¡SkyCaramba! Weekly astronomy blog for the week ending January 5, 2013
January evenings start with Mars hanging low over the western horizon at sunset. It will seem to stay in the same place at the same time evening after evening while the stars slide downward. For people in the northern hemisphere, the sky will be a little brighter each night as the sun sets a little later. You’ll see the red planet below Capricornus. Mars gets a visit from the moon on the 12th.
The Great Square of Pegasus and Pisces close to the meridian around sunset at the start of the month. Orion is rising with Taurus above it. Jupiter stays near the Hyades V in Taurus all month. The moon passes Jupiter on the 22nd.
Leo rises in late evening. Virgo and Boötes follow it. Saturn is in Libra and rises after midnight. The moon will be near it on the 6th and 7th.
Venus remains low on the eastern horizon before sunrise. The moon will be next to it on the 10th. The best views for this will be at low latitudes.
Earth will be its closest to the sun all year on the 2nd. The earth-sun distance doesn’t change much during the planet’s orbit. At 147,000,000 km (91.4 million mi), Earth will be 98% of its average distance from the sun on that day. Mars will be at its closest to the sun on the 24th. Its distance is 207,000,000 kilometers or 128,000,000 miles from the sun.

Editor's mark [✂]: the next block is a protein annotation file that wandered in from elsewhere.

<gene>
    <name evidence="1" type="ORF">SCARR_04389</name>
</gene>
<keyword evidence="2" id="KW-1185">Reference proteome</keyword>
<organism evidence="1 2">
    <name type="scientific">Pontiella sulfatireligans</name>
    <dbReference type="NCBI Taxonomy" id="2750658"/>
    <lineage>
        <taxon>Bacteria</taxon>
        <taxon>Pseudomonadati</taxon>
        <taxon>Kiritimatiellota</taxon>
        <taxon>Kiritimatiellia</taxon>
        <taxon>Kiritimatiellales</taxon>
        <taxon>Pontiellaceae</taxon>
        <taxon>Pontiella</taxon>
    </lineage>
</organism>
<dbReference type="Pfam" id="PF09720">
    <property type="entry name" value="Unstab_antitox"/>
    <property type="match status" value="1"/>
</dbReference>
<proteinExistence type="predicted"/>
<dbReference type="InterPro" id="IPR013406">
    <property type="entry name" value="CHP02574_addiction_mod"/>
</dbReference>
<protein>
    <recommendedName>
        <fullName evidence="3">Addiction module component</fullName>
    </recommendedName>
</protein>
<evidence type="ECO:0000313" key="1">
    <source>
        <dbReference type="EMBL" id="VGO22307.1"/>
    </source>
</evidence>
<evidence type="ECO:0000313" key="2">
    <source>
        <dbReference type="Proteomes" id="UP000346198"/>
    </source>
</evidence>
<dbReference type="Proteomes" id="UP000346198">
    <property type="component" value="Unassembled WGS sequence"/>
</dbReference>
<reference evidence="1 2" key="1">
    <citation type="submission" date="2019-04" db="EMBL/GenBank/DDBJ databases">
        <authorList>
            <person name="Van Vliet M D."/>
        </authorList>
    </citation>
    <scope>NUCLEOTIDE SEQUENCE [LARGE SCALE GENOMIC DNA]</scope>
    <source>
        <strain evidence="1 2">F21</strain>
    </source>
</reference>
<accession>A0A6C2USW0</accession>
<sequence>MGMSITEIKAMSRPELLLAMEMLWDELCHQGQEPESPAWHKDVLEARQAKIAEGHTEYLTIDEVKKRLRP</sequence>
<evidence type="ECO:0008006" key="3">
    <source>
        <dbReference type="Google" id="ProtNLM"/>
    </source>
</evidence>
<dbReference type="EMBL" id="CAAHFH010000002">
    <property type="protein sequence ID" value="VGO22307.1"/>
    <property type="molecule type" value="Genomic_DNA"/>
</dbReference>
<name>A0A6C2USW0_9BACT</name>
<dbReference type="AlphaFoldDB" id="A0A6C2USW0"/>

Mercury will be at its farthest from the sun on the 4th. You may be able to see Mercury in the morning during the first week or so of the month. It’s getting closer to the sun, so it will be a challenge.
Some people in the Indian Ocean and western Australia will see the moon pass in front of the bright star Spica on the 5th. The moon will pass in front of Jupiter on the 22nd. That occultation will be visible from part of South America and part of the Pacific Ocean.
The Quadrantid meteor shower peaks January 3rd and 4th. This is a morning shower for the northern hemisphere. The origin is near the Big Dipper. You may see only the brighter meteors though with a waning gibbous moon in the sky.
The moon will cross the equator going south on the 3rd, reach its southernmost point on the 9th, cross the equator again going northward on the 15th, reach its northernmost point on the 23rd, and head south across the equator again on the 30th. Last quarter will be on the 5th, the new moon on the 11th, first quarter on the 18th, and full moon on the 27th.